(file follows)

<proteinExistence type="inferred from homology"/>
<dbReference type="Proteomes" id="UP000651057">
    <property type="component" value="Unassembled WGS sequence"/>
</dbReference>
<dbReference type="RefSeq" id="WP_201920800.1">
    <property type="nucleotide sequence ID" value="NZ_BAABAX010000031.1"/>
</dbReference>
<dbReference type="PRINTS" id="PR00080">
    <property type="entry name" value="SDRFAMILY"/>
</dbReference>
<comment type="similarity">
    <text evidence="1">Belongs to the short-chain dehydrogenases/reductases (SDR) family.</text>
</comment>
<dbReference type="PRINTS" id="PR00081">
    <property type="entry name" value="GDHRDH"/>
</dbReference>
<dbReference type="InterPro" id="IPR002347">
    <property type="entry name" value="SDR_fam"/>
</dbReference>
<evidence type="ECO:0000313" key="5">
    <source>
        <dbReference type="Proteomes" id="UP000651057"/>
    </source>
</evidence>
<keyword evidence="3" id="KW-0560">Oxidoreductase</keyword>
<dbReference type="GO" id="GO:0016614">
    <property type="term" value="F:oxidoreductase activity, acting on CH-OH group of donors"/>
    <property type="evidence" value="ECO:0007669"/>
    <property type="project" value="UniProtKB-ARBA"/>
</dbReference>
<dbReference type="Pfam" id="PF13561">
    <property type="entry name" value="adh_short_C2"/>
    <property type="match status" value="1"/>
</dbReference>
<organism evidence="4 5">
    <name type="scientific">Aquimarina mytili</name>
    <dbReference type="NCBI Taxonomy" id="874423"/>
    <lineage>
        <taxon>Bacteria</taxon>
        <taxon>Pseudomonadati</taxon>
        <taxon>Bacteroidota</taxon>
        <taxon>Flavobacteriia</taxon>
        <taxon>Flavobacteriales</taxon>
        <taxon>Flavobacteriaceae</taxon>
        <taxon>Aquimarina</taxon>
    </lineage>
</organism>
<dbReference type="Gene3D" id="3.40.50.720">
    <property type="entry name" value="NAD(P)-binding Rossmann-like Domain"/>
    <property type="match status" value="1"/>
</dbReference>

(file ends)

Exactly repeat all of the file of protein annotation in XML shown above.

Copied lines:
<proteinExistence type="inferred from homology"/>
<dbReference type="Proteomes" id="UP000651057">
    <property type="component" value="Unassembled WGS sequence"/>
</dbReference>
<dbReference type="RefSeq" id="WP_201920800.1">
    <property type="nucleotide sequence ID" value="NZ_BAABAX010000031.1"/>
</dbReference>
<dbReference type="PRINTS" id="PR00080">
    <property type="entry name" value="SDRFAMILY"/>
</dbReference>
<comment type="similarity">
    <text evidence="1">Belongs to the short-chain dehydrogenases/reductases (SDR) family.</text>
</comment>
<dbReference type="PRINTS" id="PR00081">
    <property type="entry name" value="GDHRDH"/>
</dbReference>
<dbReference type="InterPro" id="IPR002347">
    <property type="entry name" value="SDR_fam"/>
</dbReference>
<evidence type="ECO:0000313" key="5">
    <source>
        <dbReference type="Proteomes" id="UP000651057"/>
    </source>
</evidence>
<keyword evidence="3" id="KW-0560">Oxidoreductase</keyword>
<dbReference type="GO" id="GO:0016614">
    <property type="term" value="F:oxidoreductase activity, acting on CH-OH group of donors"/>
    <property type="evidence" value="ECO:0007669"/>
    <property type="project" value="UniProtKB-ARBA"/>
</dbReference>
<dbReference type="Pfam" id="PF13561">
    <property type="entry name" value="adh_short_C2"/>
    <property type="match status" value="1"/>
</dbReference>
<organism evidence="4 5">
    <name type="scientific">Aquimarina mytili</name>
    <dbReference type="NCBI Taxonomy" id="874423"/>
    <lineage>
        <taxon>Bacteria</taxon>
        <taxon>Pseudomonadati</taxon>
        <taxon>Bacteroidota</taxon>
        <taxon>Flavobacteriia</taxon>
        <taxon>Flavobacteriales</taxon>
        <taxon>Flavobacteriaceae</taxon>
        <taxon>Aquimarina</taxon>
    </lineage>
</organism>
<dbReference type="Gene3D" id="3.40.50.720">
    <property type="entry name" value="NAD(P)-binding Rossmann-like Domain"/>
    <property type="match status" value="1"/>
</dbReference>